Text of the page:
Wrapped in the days bridging winter’s lionlike bluster and the arrival of spring’s gentle touch of lambs, a similar kind of natural epiphany has unfolded at Hill ‘n’ Dale Farms in Kentucky.
The transformation reached a critical stage when Lady Eli, the champion mare who heroically returned to Grade 1 glory after battling back from an attack of laminitis that could have killed her, lay down in her deeply bedded stall to give birth to her first foal on March 21.
Hill ‘n’ Dale owner John Sikura and farm manager John Rasmussen already had been experiencing waves of anxiety about this moment. As Rasmussen succinctly noted, “It’s always life and death when you have a foaling — it can only go one of two ways.”
With Lady Eli, who had been purchased by Sikura on a $4.2 million bid at the Keeneland November breeding stock sale, there were additional layers of concern assuming that both she and her foal made it through the crucial juncture of birth.
How would this fiery mare — nearly as well known for the orange traffic cones positioned at her racetrack stall warning passersby of her saber-sharp teeth as she was for wicked bursts of speed that propelled her to five G1 triumphs — take to motherhood?
Just as winter melted softly into spring in the same month, Lady Eli has noticeably mellowed as she and her blaze-faced colt by War Font have bonded since his arrival into this world. And just as she rose to surpass the sternest challenges in racing, Lady Eli has, by all accounts at the farm, excelled in her budding new career as a broodmare.
Sikura, who described Lady Eli as being “very vigilant, tough, aware and protective of her space”, said she now has “directed all of that energy to being a great mother”.
“And she is a beautiful mother,” he said after watching Lady Eli and her colt canter around a small paddock near his office in mid-April. “He’s a lovely first foal, a great type and healthy — all you could expect from the mare. We’re looking forward to growing a great athlete. So, we’re going to breed her back to War Front and we’re anticipating the future,” he said.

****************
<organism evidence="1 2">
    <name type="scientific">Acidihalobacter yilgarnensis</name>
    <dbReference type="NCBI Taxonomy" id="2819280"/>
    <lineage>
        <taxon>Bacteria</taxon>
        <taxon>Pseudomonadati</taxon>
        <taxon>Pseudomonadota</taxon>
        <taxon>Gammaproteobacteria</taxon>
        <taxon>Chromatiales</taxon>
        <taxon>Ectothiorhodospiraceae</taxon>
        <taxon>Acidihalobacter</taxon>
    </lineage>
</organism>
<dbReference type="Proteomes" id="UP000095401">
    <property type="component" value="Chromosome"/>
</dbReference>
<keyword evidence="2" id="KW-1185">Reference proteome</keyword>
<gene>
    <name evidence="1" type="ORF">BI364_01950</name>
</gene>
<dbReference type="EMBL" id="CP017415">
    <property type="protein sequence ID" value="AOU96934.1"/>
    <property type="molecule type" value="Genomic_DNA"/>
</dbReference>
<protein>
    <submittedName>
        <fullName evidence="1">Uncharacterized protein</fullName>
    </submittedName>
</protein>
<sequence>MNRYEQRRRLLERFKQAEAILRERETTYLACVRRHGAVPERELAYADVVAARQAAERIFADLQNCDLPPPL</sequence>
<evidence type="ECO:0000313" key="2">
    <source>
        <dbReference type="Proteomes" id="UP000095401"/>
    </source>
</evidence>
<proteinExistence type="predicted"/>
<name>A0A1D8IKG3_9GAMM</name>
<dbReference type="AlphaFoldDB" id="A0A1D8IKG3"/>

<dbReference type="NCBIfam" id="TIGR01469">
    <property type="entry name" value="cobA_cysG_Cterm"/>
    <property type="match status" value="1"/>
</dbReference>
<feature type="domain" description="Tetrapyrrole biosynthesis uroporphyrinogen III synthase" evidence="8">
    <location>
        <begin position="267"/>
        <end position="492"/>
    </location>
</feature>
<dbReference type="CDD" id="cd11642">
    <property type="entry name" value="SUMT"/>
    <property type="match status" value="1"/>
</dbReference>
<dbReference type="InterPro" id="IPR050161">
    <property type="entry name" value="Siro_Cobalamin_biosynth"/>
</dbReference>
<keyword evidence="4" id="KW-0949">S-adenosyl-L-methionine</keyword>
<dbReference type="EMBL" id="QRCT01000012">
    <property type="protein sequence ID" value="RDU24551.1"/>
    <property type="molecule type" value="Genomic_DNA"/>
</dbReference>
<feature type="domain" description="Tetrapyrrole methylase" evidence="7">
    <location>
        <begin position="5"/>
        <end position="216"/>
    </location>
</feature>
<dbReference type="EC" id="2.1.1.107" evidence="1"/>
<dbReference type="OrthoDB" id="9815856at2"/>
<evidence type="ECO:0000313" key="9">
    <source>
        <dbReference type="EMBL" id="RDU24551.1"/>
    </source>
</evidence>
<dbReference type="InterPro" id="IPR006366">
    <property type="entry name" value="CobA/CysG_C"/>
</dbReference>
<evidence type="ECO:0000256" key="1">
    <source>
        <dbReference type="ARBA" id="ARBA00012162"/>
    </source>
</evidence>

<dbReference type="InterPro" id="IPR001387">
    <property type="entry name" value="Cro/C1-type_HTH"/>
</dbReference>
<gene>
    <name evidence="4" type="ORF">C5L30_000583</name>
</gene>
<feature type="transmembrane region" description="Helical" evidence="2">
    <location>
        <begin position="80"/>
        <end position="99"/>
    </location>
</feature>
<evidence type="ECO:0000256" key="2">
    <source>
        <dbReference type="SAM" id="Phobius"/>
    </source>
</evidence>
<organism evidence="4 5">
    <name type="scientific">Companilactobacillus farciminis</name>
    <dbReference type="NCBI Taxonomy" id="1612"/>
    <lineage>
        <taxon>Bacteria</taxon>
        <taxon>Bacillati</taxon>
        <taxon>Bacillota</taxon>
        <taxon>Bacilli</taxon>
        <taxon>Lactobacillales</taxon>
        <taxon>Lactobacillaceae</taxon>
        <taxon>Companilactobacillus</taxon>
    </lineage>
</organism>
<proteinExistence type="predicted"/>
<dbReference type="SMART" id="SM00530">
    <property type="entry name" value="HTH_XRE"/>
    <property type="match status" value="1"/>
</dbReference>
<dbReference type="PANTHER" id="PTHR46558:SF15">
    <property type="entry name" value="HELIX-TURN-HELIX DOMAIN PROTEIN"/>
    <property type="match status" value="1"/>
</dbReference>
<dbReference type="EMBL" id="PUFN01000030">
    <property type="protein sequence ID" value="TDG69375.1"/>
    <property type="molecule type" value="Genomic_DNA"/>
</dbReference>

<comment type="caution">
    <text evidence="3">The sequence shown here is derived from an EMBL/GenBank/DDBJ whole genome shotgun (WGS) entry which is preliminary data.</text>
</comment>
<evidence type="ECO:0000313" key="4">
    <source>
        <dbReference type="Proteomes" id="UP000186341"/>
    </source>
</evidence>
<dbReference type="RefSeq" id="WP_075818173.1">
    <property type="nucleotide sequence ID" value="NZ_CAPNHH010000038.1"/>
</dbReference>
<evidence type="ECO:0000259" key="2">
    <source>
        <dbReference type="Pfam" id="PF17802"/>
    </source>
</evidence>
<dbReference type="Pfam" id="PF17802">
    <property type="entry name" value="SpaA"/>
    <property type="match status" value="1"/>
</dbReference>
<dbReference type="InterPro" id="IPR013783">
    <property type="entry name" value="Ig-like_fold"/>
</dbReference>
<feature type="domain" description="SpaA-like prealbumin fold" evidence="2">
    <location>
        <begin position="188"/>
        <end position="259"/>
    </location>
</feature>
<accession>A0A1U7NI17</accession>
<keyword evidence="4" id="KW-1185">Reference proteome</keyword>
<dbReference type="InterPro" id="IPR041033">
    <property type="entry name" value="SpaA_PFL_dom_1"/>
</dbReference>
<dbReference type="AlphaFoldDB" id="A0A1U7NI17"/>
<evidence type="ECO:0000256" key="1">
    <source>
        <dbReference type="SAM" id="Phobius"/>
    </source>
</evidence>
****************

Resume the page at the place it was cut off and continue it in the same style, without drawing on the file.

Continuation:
For Rasmussen and his staff, the colt’s birth, Lady Eli’s reaction to him and their subsequent time together has evolved as ideally as they could have wished.
“She’s really done everything you could ask of a maiden foaling mare as far as accepting the foal and taking care of the foal and teaching him how to behave. And the experience has mellowed her, which is good,” Rasmussen said. “As you know, she was pretty high strung on the track and this has really evened her out.”
The foaling itself proved to be “straightforward” and without incident, he recounted.
“About an hour before she had the colt, she got uncomfortable. She obviously wasn’t sure what was happening, but she was acting a little like she was in pain. She then broke her water and had the foal 15 or 20 minutes after that,” Rasmussen said.
“She got up fairly quickly and was curious about what was behind her there. But she immediately knew it was her baby and just took to it. It’s always scary with maiden mares, but it was particularly so with her because you know how independent she is. But she has done everything right. She’s just top class,” he said.
In the first few days after the foaling, Lady Eli was a bit tentative about the interaction of Hill ‘n’ Dale staff members with her colt, but Rasmussen did not cite any behavior beyond the realm of ordinary.
“She was a little protective in the beginning, which is normal because they just want to take care of their baby, but now that he’s a little older, she’s kind of backed off that attitude a little bit,” he said. “The first few days, it took a little time to get a hold of him and her both.
“But she couldn’t have done any better than she has,” he added.
During the course of regular farm duties, such as feeding the horses and cleaning stalls, Rasmussen and his staff began to notice Lady Eli subtly changing. As they would enter the stall where she and her colt reside or when they would prepare them for turnout, Lady Eli was, day by day, less aggressive.
“She’s just more like a normal broodmare now than she was before, when you always had to kind of guard yourself and be ready for anything because she would more than likely come after you with her ears pinned and teeth first,” Rasmussen said. “But that has changed. She’s just more relaxed.”
At the same time, Lady Eli has been diligent in caring for her colt. When asked to describe how he saw the 7-year-old daughter of Divine Park guide her baby through an introduction to life, Rasmussen said she was particularly attentive to how close he was to her when they first were released in their paddock.
“When you turn them out the first time, you typically always see the foal run next to the mare. But they don’t know that when they’re born — that’s something the mare teaches them; that’s a protection thing,” he noted. “Some maiden mares will not know that they have to teach their baby that so they will just take off and leave the baby behind.